September 8, 2021/Nevada

The Women’s Alzheimer’s Movement Prevention Center at Cleveland Clinic Marks First Anniversary with NIH Grant to Study Effects of Gender and Sex in Alzheimer’s Disease

Grant to expand research program aimed at understanding why women are more likely to be impacted by Alzheimer’s disease and how to reduce risk

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Las Vegas: Jessica Caldwell, Ph.D., director of The Women’s Alzheimer’s Movement Prevention Center at Cleveland Clinic, has been awarded a grant expected to total $1.8 million from the National Institute on Aging at the National Institutes of Health (NIH) to study the interactive effects of gender and sex on biological processes in Alzheimer’s disease.

Jessica Caldwell, Ph.D.

The four-year grant will examine how gender-linked stress exposure and estrogen may interact to impact memory, inflammation in the body, and brain activation and connectivity in women at risk for Alzheimer’s disease.

“We know that gender and sex, indexed by stress exposures and estrogen, promote changes in the brain, which may facilitate Alzheimer’s pathology in women at risk for the disease,” said Dr. Caldwell. “This project is an opportunity to better understand these mechanisms of Alzheimer’s disease risk and how we might implement the appropriate risk reduction approaches to benefit women.”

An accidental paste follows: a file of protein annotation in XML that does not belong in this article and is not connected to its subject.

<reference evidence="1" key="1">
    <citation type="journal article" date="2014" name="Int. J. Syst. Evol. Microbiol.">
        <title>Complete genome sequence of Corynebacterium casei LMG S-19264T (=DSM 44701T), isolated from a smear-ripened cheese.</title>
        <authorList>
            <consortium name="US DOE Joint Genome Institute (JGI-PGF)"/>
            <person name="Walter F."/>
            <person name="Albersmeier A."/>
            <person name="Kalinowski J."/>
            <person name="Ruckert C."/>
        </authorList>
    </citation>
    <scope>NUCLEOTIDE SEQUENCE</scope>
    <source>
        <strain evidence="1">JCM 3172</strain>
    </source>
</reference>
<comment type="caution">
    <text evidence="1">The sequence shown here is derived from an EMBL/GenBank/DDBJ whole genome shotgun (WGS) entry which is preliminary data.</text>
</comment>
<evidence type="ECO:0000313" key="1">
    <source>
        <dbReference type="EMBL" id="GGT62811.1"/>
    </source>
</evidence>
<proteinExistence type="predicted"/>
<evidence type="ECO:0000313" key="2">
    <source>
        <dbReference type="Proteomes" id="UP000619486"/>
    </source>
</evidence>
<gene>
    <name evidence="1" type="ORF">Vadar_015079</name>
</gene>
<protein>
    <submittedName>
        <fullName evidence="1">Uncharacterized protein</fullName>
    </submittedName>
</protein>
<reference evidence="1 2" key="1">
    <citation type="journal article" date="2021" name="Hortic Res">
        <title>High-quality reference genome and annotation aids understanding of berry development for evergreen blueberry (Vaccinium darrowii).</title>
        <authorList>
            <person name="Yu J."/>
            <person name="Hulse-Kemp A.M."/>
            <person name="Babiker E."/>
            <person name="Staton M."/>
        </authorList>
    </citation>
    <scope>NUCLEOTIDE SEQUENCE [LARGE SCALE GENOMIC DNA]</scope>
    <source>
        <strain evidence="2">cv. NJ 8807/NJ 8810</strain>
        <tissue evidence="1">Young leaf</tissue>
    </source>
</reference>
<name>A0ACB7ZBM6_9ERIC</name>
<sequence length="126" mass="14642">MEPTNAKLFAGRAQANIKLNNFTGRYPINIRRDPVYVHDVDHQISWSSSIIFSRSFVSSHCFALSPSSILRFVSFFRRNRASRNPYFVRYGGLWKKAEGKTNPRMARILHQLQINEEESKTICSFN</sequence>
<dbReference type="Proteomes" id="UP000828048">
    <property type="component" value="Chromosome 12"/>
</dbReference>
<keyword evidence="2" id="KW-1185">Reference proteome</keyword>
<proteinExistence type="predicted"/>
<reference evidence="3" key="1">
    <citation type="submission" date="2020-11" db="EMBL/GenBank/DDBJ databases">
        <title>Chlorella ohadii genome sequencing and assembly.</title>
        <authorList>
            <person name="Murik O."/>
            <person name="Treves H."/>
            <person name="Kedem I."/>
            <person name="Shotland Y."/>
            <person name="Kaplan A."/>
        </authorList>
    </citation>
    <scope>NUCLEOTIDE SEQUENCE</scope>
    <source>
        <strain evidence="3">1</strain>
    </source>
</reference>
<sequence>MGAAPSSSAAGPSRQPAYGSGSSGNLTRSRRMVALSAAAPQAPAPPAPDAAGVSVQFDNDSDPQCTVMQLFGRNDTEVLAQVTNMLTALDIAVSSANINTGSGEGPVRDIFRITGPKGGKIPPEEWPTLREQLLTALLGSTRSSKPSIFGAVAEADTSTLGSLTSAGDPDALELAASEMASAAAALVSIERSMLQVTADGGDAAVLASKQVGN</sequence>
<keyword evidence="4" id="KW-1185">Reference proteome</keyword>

Dr. Caldwell anticipates data from this study will provide evidence linking greater lifetime gender-based stressor exposures to poorer verbal memory in women at risk for Alzheimer’s, as well as processes likely to contribute to sex and gender disparities in the disease. She hopes that findings will help to inform development of interventions targeting stress and inflammation to reduce Alzheimer’s risk.

The Women’s Alzheimer’s Movement has helped fund Dr. Caldwell’s sex-based research since 2016, providing the seed money to build the data infrastructure to apply for this grant, as well as to establish The Women’s Alzheimer’s Movement Prevention Center at Cleveland Clinic – the nation’s first prevention center designed specifically for women located inside the Lou Ruvo Center for Brain Health in Las Vegas, Nevada.

“Alzheimer’s research, particularly studies examining the role of a woman’s biology, genetic make-up and lifestyle in developing the disease, is critical in helping us understand why women are at the epicenter of this epidemic,” said Maria Shriver, founder of the Women’s Alzheimer’s Movement and the visionary behind The Women’s Alzheimer’s Movement Prevention Center.

“We’ve only scratched the surface on investigating these connections, and more funding is needed to advance the effort,” continued Shriver. “This award from the NIH is a true testament to the importance of investing in clinical research, as it will position us one step closer to understanding the myriad gender-specific factors that contribute to Alzheimer’s and why the disease discriminates against women, especially women of color.”

Since opening its doors in summer 2020, The Women’s Alzheimer’s Movement Prevention Center at Cleveland Clinic has welcomed women from 40 states across the country and received honorable mention in Fast Company’s list of 2021 World Changing Ideas.

This project is supported by NIH grant award 1R01AG074392-01.

B-roll is available here.

For more information about The Women’s Alzheimer’s Movement Prevention Center at Cleveland Clinic visit or email

About The Women’s Alzheimer’s Movement Prevention Center at Cleveland Clinic: